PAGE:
For too long the perception in the church has been perfection, in other words, you have to be perfect if you want to come here. Jesus did not teach or model this.

RNS: Some of the heroes of the faith like Moses, Daniel, and Elijah were deeply flawed. Yet, in many churches we lionize these individuals and romanticize their memories. Is this a problem?

So many people want the Bible to be a safe book, one with pictures that make us feel happy or even inspired. Reality is if the Bible were made into a full length movie it would be rated NC-17…and so many Christians can’t handle that reality because they have always viewed the Scriptures as a G-rated children’s book. God does not expect the church to protect the reputation of the people in the Bible.  He put the stories there to show us that even godly people still struggled with sin, worry, stress, anxiety and even fear. It’s essential we embrace these realities because, if we do not, we will view the Bible as full of people who lived lives that are beyond reach for us “mere commoners,” thus causing us to become discouraged, label the Christian life as an impossibility and walk away.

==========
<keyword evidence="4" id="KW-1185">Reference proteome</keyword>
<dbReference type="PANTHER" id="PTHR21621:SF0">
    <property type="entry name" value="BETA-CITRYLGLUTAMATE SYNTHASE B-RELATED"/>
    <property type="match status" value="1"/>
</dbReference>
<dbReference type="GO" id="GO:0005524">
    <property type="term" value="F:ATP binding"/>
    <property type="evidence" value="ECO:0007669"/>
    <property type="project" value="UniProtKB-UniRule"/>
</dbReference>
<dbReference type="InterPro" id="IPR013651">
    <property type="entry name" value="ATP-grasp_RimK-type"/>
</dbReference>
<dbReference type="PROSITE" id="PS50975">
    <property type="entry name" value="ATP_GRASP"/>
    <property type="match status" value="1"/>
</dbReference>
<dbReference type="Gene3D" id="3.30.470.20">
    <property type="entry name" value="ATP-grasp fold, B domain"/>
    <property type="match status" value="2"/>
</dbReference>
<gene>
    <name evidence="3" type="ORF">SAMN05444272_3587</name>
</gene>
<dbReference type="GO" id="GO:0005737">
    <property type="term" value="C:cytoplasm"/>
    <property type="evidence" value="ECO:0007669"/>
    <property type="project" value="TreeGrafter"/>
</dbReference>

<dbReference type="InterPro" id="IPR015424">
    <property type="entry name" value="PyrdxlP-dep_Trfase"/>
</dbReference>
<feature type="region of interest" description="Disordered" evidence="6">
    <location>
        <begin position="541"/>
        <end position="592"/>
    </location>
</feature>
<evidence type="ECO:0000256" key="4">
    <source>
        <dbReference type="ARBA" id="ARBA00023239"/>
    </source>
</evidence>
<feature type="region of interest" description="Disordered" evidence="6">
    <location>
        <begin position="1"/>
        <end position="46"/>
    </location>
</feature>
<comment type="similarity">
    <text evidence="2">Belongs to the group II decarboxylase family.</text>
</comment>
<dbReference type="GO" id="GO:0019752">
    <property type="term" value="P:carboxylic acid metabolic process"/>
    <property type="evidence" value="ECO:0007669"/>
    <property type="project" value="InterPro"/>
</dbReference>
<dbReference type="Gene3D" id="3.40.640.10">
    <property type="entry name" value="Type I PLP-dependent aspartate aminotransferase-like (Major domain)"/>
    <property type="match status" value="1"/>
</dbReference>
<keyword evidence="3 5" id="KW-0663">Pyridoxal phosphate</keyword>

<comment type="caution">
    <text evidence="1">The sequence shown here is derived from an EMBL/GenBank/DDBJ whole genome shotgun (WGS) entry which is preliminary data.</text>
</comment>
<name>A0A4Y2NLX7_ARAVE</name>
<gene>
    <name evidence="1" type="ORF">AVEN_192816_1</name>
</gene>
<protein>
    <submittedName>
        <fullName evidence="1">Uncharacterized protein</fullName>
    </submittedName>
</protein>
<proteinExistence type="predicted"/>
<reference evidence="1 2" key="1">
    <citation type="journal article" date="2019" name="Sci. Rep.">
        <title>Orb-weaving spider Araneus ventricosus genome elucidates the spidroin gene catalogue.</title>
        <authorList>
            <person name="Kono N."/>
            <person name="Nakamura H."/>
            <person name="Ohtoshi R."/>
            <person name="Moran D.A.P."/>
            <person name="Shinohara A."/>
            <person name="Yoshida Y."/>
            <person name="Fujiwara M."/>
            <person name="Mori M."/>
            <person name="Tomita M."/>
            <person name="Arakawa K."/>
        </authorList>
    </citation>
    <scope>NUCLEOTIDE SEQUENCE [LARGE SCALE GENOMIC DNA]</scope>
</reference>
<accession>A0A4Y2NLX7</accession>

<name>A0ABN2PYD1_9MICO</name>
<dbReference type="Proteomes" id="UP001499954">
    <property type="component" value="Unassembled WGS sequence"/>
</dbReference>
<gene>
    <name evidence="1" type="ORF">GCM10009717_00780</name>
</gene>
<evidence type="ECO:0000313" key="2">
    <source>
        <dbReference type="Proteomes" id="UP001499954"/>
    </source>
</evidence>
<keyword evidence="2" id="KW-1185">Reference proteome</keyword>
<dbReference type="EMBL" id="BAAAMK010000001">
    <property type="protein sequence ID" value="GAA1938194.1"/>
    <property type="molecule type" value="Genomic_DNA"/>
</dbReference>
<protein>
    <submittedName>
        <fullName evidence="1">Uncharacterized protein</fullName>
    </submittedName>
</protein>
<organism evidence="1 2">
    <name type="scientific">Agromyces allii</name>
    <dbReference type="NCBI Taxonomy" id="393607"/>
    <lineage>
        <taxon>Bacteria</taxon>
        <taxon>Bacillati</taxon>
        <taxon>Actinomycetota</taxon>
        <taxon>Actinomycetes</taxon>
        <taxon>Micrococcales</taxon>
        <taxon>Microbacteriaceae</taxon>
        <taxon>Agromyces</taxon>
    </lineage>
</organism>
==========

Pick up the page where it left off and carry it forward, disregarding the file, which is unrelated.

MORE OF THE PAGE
RNS: Somebody reading this is drowning in a sea of despair or depression or stress or anxiety and don’t know how to get out. What’s your message to them?

PN: You have to tell someone. You cannot handle this alone. Jesus did not mean for us to walk through this alone. The lie we believe in our minds is that no one will understand. Nothing could be further from the truth. Healing begins when you ask for help, and it cannot take place until you do.